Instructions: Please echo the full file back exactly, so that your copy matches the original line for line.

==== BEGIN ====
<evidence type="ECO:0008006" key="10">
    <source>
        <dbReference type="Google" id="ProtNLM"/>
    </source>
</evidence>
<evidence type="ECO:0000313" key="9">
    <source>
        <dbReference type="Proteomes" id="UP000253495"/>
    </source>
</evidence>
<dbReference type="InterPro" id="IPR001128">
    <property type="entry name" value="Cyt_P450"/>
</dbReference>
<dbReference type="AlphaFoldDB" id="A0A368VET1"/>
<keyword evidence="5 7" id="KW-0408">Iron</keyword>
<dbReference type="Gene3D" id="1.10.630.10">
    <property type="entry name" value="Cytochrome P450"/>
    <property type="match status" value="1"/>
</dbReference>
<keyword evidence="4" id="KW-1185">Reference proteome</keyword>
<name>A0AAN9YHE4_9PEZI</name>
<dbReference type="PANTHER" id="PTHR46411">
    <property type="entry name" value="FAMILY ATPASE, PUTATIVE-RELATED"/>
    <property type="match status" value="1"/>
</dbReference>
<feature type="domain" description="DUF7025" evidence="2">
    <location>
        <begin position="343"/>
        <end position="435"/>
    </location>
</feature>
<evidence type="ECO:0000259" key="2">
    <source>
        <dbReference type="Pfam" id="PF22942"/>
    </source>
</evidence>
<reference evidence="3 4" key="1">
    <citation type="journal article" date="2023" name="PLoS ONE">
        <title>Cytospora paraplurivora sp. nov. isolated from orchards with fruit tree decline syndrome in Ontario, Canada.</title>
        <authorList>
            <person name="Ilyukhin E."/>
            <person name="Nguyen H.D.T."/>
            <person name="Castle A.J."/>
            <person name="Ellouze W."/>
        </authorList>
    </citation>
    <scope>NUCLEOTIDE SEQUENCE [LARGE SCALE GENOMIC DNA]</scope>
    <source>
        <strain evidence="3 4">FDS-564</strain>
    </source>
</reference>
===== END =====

<evidence type="ECO:0008006" key="10">
    <source>
        <dbReference type="Google" id="ProtNLM"/>
    </source>
</evidence>
<evidence type="ECO:0000313" key="9">
    <source>
        <dbReference type="Proteomes" id="UP000253495"/>
    </source>
</evidence>
<dbReference type="InterPro" id="IPR001128">
    <property type="entry name" value="Cyt_P450"/>
</dbReference>
<dbReference type="AlphaFoldDB" id="A0A368VET1"/>
<keyword evidence="5 7" id="KW-0408">Iron</keyword>
<dbReference type="Gene3D" id="1.10.630.10">
    <property type="entry name" value="Cytochrome P450"/>
    <property type="match status" value="1"/>
</dbReference>
<keyword evidence="4" id="KW-1185">Reference proteome</keyword>
<name>A0AAN9YHE4_9PEZI</name>
<dbReference type="PANTHER" id="PTHR46411">
    <property type="entry name" value="FAMILY ATPASE, PUTATIVE-RELATED"/>
    <property type="match status" value="1"/>
</dbReference>
<feature type="domain" description="DUF7025" evidence="2">
    <location>
        <begin position="343"/>
        <end position="435"/>
    </location>
</feature>
<evidence type="ECO:0000259" key="2">
    <source>
        <dbReference type="Pfam" id="PF22942"/>
    </source>
</evidence>
<reference evidence="3 4" key="1">
    <citation type="journal article" date="2023" name="PLoS ONE">
        <title>Cytospora paraplurivora sp. nov. isolated from orchards with fruit tree decline syndrome in Ontario, Canada.</title>
        <authorList>
            <person name="Ilyukhin E."/>
            <person name="Nguyen H.D.T."/>
            <person name="Castle A.J."/>
            <person name="Ellouze W."/>
        </authorList>
    </citation>
    <scope>NUCLEOTIDE SEQUENCE [LARGE SCALE GENOMIC DNA]</scope>
    <source>
        <strain evidence="3 4">FDS-564</strain>
    </source>
</reference>